I actually found it was really tiring to concentrate, plus my voice struggled so I drank a lot of peppermint tea to keep it going. When I made mistakes in the file, which was at least every couple of minutes, I would clap loudly and then be silent for a few seconds. This creates a visible spike and space on the file so you can find the bits to clean up without having to listen to the whole thing again.

Yes, you WILL make mistakes. It is not easy to read a book aloud! I have renewed respect for my audiobook narrators.

I decided to make the audio more interesting by adding my own little comments at the end of some of the chapters, giving the people who bought that version a little extra something. I also found a few bits I wanted to change as I read the book aloud, so I did update the ebook files as I read. It’s great to read aloud for that final proof-read!

Editing and QA process

business audiobookAfter I finished a couple of 20 minute files, I would edit them in the same software. I removed all the mistakes and silences and gulps and coughs.

I then used Dropbox to send the files to my virtual assistant who listened to the audio to check for any other issues. I left in things that were natural speech but removed clear errors e.g. when I had left the same section in twice, or a little burp from too much tea!

After the QA process and final edits, I put the files together to create six files of one hour each.

I also included an intro and outro little piece of music which makes it sound professional. I get all my royalty free music from Incompetech, an amazing site with loads of music options.

Then I used Auphonic.com to level the sound and add the metadata and tags so it looks nice in your mp3 player.

I decided to package the 6 audio files with the DRM free ebook files in Kindle and ePub formats as the final product. I made the cover on the left with Canva.com, a fantastic tool for creating images.

Selling the file

I’ve talked about your options for selling direct before.

SelzMy choice is to use Selz.com to package the audio files with the ebooks in Kindle and ePub formats.

I also set up a discount code which is in the back of all the ebooks and print books so those who have already bought the book in other formats can also get the audiobook version if they like for $5 reduction. Click here to go straight to the audio sales page on Selz so you can see what it looks like.

Results

In the first 13 days, I’ve sold 16 audiobooks directly at a total of $305.53, and also 24 copies of the ebook directly at a total of $119.76.

selz audiobook

The Selz shopping experience

It’s not going to buy me a house but it’s also not bad for the first couple of weeks and in a direct sales channel that I only introduced recently!

The 24 direct sales of the ebooks may ‘cannibalize’ sales from the ebook platforms but I get a closer relationship with my customers and I get the money within a week, instead of waiting a couple of months.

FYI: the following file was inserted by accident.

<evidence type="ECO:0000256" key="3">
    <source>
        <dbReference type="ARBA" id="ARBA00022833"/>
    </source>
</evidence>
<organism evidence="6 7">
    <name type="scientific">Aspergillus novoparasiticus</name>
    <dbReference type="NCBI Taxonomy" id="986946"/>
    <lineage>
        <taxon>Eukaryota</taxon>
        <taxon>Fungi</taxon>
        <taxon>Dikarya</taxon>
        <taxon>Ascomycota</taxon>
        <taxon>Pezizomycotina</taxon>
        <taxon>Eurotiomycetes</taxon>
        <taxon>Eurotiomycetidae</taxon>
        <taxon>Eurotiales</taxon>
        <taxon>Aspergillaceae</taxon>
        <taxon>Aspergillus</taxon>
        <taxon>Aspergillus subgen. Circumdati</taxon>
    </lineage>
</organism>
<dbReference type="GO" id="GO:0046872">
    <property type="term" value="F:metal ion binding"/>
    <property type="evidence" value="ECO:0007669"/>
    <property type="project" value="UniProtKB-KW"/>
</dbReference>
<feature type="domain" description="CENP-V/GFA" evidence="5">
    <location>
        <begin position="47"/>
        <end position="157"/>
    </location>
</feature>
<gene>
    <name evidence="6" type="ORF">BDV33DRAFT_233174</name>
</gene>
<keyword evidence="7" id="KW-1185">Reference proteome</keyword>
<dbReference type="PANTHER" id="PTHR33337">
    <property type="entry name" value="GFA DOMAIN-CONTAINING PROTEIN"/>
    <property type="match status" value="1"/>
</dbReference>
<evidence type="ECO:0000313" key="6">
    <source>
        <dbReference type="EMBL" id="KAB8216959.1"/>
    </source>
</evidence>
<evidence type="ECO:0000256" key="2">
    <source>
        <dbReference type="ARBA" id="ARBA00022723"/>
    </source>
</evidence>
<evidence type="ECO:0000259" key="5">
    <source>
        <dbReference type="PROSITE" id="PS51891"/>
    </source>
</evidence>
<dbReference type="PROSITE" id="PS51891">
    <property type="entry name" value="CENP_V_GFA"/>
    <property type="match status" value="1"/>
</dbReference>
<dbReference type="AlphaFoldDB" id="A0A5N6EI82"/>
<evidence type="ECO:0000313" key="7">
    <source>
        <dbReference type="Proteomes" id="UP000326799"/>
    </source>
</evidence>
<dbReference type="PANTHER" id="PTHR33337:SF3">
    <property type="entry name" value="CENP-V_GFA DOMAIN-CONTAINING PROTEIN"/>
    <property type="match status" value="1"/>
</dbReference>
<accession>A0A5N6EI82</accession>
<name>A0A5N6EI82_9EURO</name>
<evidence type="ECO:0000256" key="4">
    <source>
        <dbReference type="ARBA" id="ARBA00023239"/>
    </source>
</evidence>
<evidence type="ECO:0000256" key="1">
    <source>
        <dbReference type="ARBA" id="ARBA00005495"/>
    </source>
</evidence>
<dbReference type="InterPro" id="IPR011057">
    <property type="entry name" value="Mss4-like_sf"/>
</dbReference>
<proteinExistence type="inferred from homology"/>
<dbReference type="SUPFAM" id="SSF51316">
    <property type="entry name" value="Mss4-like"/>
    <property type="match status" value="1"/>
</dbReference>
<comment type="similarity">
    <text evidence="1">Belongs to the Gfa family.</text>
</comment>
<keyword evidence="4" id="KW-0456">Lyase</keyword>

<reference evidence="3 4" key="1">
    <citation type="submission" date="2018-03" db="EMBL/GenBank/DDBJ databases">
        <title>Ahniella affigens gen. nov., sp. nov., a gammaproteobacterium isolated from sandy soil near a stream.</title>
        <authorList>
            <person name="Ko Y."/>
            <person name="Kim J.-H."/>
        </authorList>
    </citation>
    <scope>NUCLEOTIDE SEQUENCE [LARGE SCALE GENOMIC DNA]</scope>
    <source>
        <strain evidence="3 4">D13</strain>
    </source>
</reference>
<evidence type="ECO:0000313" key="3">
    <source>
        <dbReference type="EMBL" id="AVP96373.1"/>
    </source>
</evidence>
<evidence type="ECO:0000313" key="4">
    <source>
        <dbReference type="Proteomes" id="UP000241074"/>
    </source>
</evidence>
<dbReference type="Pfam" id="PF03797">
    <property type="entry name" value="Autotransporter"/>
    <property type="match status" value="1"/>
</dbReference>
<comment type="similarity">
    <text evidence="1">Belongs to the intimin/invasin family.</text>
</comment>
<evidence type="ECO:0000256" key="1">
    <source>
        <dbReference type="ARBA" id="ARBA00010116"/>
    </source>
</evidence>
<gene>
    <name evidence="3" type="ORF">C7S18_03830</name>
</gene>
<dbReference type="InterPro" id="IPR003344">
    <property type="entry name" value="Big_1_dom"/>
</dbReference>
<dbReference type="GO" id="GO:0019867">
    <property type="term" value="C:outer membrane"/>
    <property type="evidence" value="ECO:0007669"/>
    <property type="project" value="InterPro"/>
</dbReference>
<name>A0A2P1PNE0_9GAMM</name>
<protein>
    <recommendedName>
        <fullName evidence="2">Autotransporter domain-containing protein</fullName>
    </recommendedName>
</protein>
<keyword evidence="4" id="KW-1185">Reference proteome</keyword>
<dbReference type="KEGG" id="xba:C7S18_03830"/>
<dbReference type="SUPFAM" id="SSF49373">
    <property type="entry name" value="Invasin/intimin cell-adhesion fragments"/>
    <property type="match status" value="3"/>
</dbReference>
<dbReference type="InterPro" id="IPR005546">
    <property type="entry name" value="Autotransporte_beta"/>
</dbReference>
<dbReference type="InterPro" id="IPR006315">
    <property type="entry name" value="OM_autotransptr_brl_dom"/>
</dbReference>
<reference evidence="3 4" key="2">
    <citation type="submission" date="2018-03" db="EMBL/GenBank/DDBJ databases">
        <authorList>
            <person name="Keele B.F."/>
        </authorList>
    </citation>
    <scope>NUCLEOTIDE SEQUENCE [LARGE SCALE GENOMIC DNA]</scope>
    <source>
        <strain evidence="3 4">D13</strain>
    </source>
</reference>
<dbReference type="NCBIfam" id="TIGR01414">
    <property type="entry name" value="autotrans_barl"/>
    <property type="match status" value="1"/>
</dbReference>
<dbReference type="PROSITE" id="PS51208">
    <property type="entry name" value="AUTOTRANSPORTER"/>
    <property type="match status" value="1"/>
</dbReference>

It’s early days and I expect Business for Authors to be more of a constant seller, as my book, How to Market a Book, is as well.

The book is mostly evergreen material so I don’t expect to have to update it for a while. I’m definitely considering recording my other non-fiction books as well. It is a time investment but I think they will be pretty constant sellers. I’ll keep my fiction on ACX.com but for non-fiction, I think I prefer this option (but I reserve the right to change my mind!)

Positive feedback

Here’s one happy customer, Henry Hyde:

“What a fantastic resource you have created. I’m really glad I bought the audio version with the extra Henry Hydedownloads, and your little asides are lovely, reinforcing how very human and surprisingly humble you are despite your amazing achievements.

I’m going to have to listen to the whole thing again, this time in conjunction with the written version and workbook … My head is buzzing with ideas … I’d recommend this book to anyone running any kind of creative business, not just writers and publishers. A massive round of applause for what is bound to become the go-to reference work in the field.” Henry Hyde

You can listen to a 20 min sample on SoundCloud here, or click play below. You can also find out more or buy the audiobook package here.

 

I’d love to hear your comments on this topic. First of all, do you like to listen to audiobooks read by the author? Do you want to try doing this yourself and do you have any questions?

 

Launch Of Business For Authors. How To Be An Author Entrepreneur Ebook, Print And Audiobook

Everything you need to run a business as an author.

Business for Authors 3DI’m excited to launch Business for Authors: How to be an Author Entrepreneur today, as it contains everything I have learned from 13 years of being a business consultant, and 6 years of being an author.

This is not a book on creativity or the craft of writing.

My aim is to take the result of your creativity into the realm of actually paying the bills.

To take you from being an author to running a business as an author.